Kyrie Irving learned from LeBron James not to lead comfortably

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LOS ANGELES — It was mid-January in Boston, and the Boston Celtics had just pulled off a dramatic overtime victory against their East rivals the Toronto Raptors. Kyrie Irving led Boston to the win, scoring 27 points and dishing out 18 assists, including 10 points and six assists in the fourth quarter alone.

But any talk about Boston’s big win inside the locker room instantly ended when Irving stepped in front of the cameras.

“Obviously, this was a big deal for me, because I had to call [LeBron James] and tell him I apologized for being that young player that wanted everything at his fingertips, and I wanted everything at my threshold,” Irving said to a shocked audience. “I wanted to be the guy that led us to a championship. I wanted to be the leader. I wanted to be all that, and the responsibility of being the best in the world and leading your team is something that is not meant for many people.

“[LeBron] was one of those guys who came to Cleveland and tried to show us how to win a championship, and it was hard for him, and sometimes getting the most out of the group is not the easiest thing in the world.”



Kyrie Irving explains to Rachel Nichols why he decided to call LeBron James and apologize to him.

Everyone’s focus shifted immediately to the act of calling James. But what Irving was doing was even bigger. Not only was he admitting he was wrong about James — he was, for the latest time this season, creating the kind of tumult James has had around his teams for years.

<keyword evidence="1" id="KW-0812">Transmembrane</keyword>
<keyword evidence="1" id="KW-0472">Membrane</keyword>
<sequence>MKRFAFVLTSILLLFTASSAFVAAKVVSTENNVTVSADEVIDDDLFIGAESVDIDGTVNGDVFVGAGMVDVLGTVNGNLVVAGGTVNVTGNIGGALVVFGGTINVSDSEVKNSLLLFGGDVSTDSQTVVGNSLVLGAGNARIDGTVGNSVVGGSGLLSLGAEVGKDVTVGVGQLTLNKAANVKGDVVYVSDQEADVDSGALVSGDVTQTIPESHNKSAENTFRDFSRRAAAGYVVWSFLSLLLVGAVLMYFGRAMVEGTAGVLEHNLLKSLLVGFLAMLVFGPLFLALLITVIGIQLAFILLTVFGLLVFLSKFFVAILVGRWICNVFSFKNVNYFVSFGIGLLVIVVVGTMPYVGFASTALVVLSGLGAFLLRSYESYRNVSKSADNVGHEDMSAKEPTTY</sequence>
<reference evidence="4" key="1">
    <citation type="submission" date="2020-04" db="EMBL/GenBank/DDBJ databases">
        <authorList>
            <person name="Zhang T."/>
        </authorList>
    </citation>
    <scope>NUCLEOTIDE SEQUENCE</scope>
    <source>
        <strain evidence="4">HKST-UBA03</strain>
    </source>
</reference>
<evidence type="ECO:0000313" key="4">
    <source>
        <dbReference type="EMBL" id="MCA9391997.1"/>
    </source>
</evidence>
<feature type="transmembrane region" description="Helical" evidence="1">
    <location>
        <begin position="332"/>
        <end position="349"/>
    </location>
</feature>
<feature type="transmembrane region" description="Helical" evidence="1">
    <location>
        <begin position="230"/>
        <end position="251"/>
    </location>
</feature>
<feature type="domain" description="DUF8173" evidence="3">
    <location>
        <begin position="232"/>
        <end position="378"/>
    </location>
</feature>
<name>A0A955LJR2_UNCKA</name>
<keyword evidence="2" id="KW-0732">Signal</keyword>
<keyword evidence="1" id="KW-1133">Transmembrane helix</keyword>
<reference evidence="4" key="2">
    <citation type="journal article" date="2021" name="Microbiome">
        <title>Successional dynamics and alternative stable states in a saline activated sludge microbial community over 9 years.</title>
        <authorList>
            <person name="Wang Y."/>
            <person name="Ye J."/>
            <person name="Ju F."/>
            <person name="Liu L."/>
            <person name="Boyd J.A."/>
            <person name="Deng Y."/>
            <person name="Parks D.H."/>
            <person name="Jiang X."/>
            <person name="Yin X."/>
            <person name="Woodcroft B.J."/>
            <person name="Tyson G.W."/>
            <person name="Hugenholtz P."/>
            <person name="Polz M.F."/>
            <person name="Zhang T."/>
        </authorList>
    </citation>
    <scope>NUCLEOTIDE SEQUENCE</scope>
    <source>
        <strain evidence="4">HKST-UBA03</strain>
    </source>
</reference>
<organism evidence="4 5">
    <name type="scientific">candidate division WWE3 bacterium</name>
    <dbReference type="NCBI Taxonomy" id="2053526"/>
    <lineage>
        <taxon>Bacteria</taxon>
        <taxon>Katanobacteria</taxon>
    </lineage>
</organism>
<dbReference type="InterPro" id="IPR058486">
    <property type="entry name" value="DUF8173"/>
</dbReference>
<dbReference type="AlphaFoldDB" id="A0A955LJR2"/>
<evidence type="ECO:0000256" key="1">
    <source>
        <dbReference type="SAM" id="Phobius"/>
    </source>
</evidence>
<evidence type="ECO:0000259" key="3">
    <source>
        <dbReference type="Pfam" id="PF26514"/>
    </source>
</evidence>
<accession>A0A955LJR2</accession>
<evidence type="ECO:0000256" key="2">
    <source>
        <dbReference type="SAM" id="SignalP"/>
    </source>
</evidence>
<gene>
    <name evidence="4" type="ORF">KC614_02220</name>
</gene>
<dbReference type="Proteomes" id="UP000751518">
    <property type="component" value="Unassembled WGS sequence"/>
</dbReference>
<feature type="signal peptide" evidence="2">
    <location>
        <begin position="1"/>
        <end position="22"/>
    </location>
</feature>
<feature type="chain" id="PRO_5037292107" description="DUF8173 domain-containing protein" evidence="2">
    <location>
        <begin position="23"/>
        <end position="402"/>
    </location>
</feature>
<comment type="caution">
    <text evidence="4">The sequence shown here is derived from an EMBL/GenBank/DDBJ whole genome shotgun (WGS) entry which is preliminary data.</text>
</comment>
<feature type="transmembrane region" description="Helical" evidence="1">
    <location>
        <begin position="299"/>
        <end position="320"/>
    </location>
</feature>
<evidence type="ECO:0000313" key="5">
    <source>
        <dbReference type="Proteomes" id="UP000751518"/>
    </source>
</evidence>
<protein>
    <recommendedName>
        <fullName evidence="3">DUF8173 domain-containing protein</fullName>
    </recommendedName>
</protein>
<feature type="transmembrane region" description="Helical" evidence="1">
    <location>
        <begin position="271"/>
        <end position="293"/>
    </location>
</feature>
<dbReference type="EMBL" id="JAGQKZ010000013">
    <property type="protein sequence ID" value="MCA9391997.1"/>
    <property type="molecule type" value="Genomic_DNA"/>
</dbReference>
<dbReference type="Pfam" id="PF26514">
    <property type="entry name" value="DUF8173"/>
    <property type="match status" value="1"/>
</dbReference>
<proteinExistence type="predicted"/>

After escaping the Cleveland Cavaliers to chart his own course and avoid the chaos that swirled around James and the Cavaliers, Irving’s Celtics have fallen into a familiar pattern of veering from one moment of crisis to another — all of which has overwhelmed what is happening on the court.

The Celtics, by any objective measure, are having a very good season. They are on pace to win 50 games, have the league’s third-best net rating and are one of four teams (along with the Milwaukee Bucks, Denver Nuggets and Toronto Raptors) to sit inside the top 10 in both offensive and defensive rating — one of the basic tenets of championship contention status.

So why, then, has it felt like an arduous slog for the Celtics to simply survive this season — even as they’ve crafted a compelling case for a deep playoff run? Because they find themselves in the eye of their star’s hurricane.

There have been two guiding principles to teams LeBron James has been part of for more than a decade (up until this season, anyway): greatness on the court and constant turmoil off of it.

“I’m all about being uncomfortable,” James said last month. “I love being uncomfortable. I fall in love with being uncomfortable. This is another uncomfortable thing for me, and I love it.”

That certainly should ring true to anyone associated with the Celtics, as the past several months could be defined by one word: uncomfortable. And it is not a coincidence that Irving finds himself at the center of all of it. It’s also something that hasn’t gone unnoticed by James, who — in addition to being as surprised as anyone by Irving’s initial phone call — has acknowledged privately that h